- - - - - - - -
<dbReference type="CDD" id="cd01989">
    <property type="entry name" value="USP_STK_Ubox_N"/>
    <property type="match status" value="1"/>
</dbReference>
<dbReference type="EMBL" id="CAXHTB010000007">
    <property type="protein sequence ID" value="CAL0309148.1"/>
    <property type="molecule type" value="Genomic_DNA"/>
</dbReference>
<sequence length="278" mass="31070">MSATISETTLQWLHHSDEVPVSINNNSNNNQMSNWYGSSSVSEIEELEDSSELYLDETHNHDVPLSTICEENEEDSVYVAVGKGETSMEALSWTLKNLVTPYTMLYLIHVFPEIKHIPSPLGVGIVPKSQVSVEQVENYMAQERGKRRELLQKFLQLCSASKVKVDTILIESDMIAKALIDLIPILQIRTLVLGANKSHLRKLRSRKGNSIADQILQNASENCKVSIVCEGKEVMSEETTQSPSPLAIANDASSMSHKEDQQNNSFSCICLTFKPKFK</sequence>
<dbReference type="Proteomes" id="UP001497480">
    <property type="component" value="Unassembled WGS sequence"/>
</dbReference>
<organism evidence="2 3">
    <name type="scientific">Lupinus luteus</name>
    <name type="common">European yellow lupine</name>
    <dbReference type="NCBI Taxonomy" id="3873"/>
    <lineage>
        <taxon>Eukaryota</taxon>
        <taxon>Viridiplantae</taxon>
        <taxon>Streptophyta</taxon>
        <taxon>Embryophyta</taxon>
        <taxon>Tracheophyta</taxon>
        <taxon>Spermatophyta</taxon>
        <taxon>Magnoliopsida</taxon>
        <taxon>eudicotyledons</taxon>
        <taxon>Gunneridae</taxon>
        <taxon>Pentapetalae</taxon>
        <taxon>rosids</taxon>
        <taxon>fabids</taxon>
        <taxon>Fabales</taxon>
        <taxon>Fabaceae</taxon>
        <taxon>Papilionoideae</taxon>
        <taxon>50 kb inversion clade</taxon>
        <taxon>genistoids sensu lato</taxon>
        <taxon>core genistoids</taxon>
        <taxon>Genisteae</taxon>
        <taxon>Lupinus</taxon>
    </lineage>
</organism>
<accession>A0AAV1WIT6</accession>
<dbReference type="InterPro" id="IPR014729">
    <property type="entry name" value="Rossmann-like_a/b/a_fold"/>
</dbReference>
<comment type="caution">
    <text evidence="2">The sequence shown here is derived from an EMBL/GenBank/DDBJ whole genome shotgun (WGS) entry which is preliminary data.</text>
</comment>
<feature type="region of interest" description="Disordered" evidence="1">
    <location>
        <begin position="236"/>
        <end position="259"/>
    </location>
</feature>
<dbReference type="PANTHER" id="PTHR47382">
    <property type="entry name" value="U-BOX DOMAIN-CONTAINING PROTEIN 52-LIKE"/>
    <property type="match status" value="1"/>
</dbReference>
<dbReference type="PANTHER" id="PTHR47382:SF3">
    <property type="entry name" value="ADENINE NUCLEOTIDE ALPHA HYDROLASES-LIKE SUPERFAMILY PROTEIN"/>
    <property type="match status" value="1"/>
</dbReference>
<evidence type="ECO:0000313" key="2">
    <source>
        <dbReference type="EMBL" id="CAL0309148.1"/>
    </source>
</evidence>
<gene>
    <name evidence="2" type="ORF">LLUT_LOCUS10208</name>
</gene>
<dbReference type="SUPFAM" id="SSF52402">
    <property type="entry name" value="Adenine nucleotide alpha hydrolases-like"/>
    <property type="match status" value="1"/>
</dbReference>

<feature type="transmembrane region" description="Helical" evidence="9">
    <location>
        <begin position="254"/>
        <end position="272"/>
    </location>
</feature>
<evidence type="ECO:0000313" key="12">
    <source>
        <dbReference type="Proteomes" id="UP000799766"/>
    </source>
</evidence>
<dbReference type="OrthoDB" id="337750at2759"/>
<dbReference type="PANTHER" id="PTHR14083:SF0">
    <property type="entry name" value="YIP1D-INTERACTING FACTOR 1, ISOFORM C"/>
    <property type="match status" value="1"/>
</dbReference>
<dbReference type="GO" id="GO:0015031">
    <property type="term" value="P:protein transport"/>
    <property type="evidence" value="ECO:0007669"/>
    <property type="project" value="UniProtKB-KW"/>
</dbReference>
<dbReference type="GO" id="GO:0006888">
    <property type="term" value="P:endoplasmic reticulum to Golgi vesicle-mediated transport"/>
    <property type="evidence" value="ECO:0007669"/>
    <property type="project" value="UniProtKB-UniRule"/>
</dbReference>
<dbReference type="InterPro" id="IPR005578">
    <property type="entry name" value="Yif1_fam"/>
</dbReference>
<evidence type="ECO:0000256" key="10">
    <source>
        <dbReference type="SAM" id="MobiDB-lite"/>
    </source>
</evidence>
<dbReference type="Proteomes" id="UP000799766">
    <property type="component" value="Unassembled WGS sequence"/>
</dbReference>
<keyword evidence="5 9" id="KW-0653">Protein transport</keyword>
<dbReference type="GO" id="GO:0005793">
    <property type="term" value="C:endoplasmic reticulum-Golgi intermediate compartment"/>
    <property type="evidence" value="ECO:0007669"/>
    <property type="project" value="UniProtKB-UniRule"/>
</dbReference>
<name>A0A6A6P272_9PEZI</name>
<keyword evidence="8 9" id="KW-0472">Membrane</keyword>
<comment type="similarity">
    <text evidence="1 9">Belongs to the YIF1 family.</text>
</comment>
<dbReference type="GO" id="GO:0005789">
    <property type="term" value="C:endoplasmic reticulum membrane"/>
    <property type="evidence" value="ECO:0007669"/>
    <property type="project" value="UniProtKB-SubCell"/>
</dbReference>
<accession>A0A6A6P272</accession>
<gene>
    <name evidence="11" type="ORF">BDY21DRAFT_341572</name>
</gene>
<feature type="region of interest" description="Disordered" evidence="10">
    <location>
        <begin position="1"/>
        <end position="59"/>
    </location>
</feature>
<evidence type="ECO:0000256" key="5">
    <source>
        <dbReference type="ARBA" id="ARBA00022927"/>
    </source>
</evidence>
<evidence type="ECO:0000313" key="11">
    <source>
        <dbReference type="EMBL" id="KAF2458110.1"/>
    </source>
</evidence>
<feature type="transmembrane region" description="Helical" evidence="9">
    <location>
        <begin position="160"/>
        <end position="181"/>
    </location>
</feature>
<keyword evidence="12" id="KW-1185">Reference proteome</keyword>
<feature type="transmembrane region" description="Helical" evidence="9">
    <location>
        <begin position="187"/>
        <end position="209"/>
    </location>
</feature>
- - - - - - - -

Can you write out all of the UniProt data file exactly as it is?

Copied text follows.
<dbReference type="CDD" id="cd01989">
    <property type="entry name" value="USP_STK_Ubox_N"/>
    <property type="match status" value="1"/>
</dbReference>
<dbReference type="EMBL" id="CAXHTB010000007">
    <property type="protein sequence ID" value="CAL0309148.1"/>
    <property type="molecule type" value="Genomic_DNA"/>
</dbReference>
<sequence length="278" mass="31070">MSATISETTLQWLHHSDEVPVSINNNSNNNQMSNWYGSSSVSEIEELEDSSELYLDETHNHDVPLSTICEENEEDSVYVAVGKGETSMEALSWTLKNLVTPYTMLYLIHVFPEIKHIPSPLGVGIVPKSQVSVEQVENYMAQERGKRRELLQKFLQLCSASKVKVDTILIESDMIAKALIDLIPILQIRTLVLGANKSHLRKLRSRKGNSIADQILQNASENCKVSIVCEGKEVMSEETTQSPSPLAIANDASSMSHKEDQQNNSFSCICLTFKPKFK</sequence>
<dbReference type="Proteomes" id="UP001497480">
    <property type="component" value="Unassembled WGS sequence"/>
</dbReference>
<organism evidence="2 3">
    <name type="scientific">Lupinus luteus</name>
    <name type="common">European yellow lupine</name>
    <dbReference type="NCBI Taxonomy" id="3873"/>
    <lineage>
        <taxon>Eukaryota</taxon>
        <taxon>Viridiplantae</taxon>
        <taxon>Streptophyta</taxon>
        <taxon>Embryophyta</taxon>
        <taxon>Tracheophyta</taxon>
        <taxon>Spermatophyta</taxon>
        <taxon>Magnoliopsida</taxon>
        <taxon>eudicotyledons</taxon>
        <taxon>Gunneridae</taxon>
        <taxon>Pentapetalae</taxon>
        <taxon>rosids</taxon>
        <taxon>fabids</taxon>
        <taxon>Fabales</taxon>
        <taxon>Fabaceae</taxon>
        <taxon>Papilionoideae</taxon>
        <taxon>50 kb inversion clade</taxon>
        <taxon>genistoids sensu lato</taxon>
        <taxon>core genistoids</taxon>
        <taxon>Genisteae</taxon>
        <taxon>Lupinus</taxon>
    </lineage>
</organism>
<accession>A0AAV1WIT6</accession>
<dbReference type="InterPro" id="IPR014729">
    <property type="entry name" value="Rossmann-like_a/b/a_fold"/>
</dbReference>
<comment type="caution">
    <text evidence="2">The sequence shown here is derived from an EMBL/GenBank/DDBJ whole genome shotgun (WGS) entry which is preliminary data.</text>
</comment>
<feature type="region of interest" description="Disordered" evidence="1">
    <location>
        <begin position="236"/>
        <end position="259"/>
    </location>
</feature>
<dbReference type="PANTHER" id="PTHR47382">
    <property type="entry name" value="U-BOX DOMAIN-CONTAINING PROTEIN 52-LIKE"/>
    <property type="match status" value="1"/>
</dbReference>
<dbReference type="PANTHER" id="PTHR47382:SF3">
    <property type="entry name" value="ADENINE NUCLEOTIDE ALPHA HYDROLASES-LIKE SUPERFAMILY PROTEIN"/>
    <property type="match status" value="1"/>
</dbReference>
<evidence type="ECO:0000313" key="2">
    <source>
        <dbReference type="EMBL" id="CAL0309148.1"/>
    </source>
</evidence>
<gene>
    <name evidence="2" type="ORF">LLUT_LOCUS10208</name>
</gene>
<dbReference type="SUPFAM" id="SSF52402">
    <property type="entry name" value="Adenine nucleotide alpha hydrolases-like"/>
    <property type="match status" value="1"/>
</dbReference>

<feature type="transmembrane region" description="Helical" evidence="9">
    <location>
        <begin position="254"/>
        <end position="272"/>
    </location>
</feature>
<evidence type="ECO:0000313" key="12">
    <source>
        <dbReference type="Proteomes" id="UP000799766"/>
    </source>
</evidence>
<dbReference type="OrthoDB" id="337750at2759"/>
<dbReference type="PANTHER" id="PTHR14083:SF0">
    <property type="entry name" value="YIP1D-INTERACTING FACTOR 1, ISOFORM C"/>
    <property type="match status" value="1"/>
</dbReference>
<dbReference type="GO" id="GO:0015031">
    <property type="term" value="P:protein transport"/>
    <property type="evidence" value="ECO:0007669"/>
    <property type="project" value="UniProtKB-KW"/>
</dbReference>
<dbReference type="GO" id="GO:0006888">
    <property type="term" value="P:endoplasmic reticulum to Golgi vesicle-mediated transport"/>
    <property type="evidence" value="ECO:0007669"/>
    <property type="project" value="UniProtKB-UniRule"/>
</dbReference>
<dbReference type="InterPro" id="IPR005578">
    <property type="entry name" value="Yif1_fam"/>
</dbReference>
<evidence type="ECO:0000256" key="10">
    <source>
        <dbReference type="SAM" id="MobiDB-lite"/>
    </source>
</evidence>
<dbReference type="Proteomes" id="UP000799766">
    <property type="component" value="Unassembled WGS sequence"/>
</dbReference>
<keyword evidence="5 9" id="KW-0653">Protein transport</keyword>
<dbReference type="GO" id="GO:0005793">
    <property type="term" value="C:endoplasmic reticulum-Golgi intermediate compartment"/>
    <property type="evidence" value="ECO:0007669"/>
    <property type="project" value="UniProtKB-UniRule"/>
</dbReference>
<name>A0A6A6P272_9PEZI</name>
<keyword evidence="8 9" id="KW-0472">Membrane</keyword>
<comment type="similarity">
    <text evidence="1 9">Belongs to the YIF1 family.</text>
</comment>
<dbReference type="GO" id="GO:0005789">
    <property type="term" value="C:endoplasmic reticulum membrane"/>
    <property type="evidence" value="ECO:0007669"/>
    <property type="project" value="UniProtKB-SubCell"/>
</dbReference>
<accession>A0A6A6P272</accession>
<gene>
    <name evidence="11" type="ORF">BDY21DRAFT_341572</name>
</gene>
<feature type="region of interest" description="Disordered" evidence="10">
    <location>
        <begin position="1"/>
        <end position="59"/>
    </location>
</feature>
<evidence type="ECO:0000256" key="5">
    <source>
        <dbReference type="ARBA" id="ARBA00022927"/>
    </source>
</evidence>
<evidence type="ECO:0000313" key="11">
    <source>
        <dbReference type="EMBL" id="KAF2458110.1"/>
    </source>
</evidence>
<feature type="transmembrane region" description="Helical" evidence="9">
    <location>
        <begin position="160"/>
        <end position="181"/>
    </location>
</feature>
<keyword evidence="12" id="KW-1185">Reference proteome</keyword>
<feature type="transmembrane region" description="Helical" evidence="9">
    <location>
        <begin position="187"/>
        <end position="209"/>
    </location>
</feature>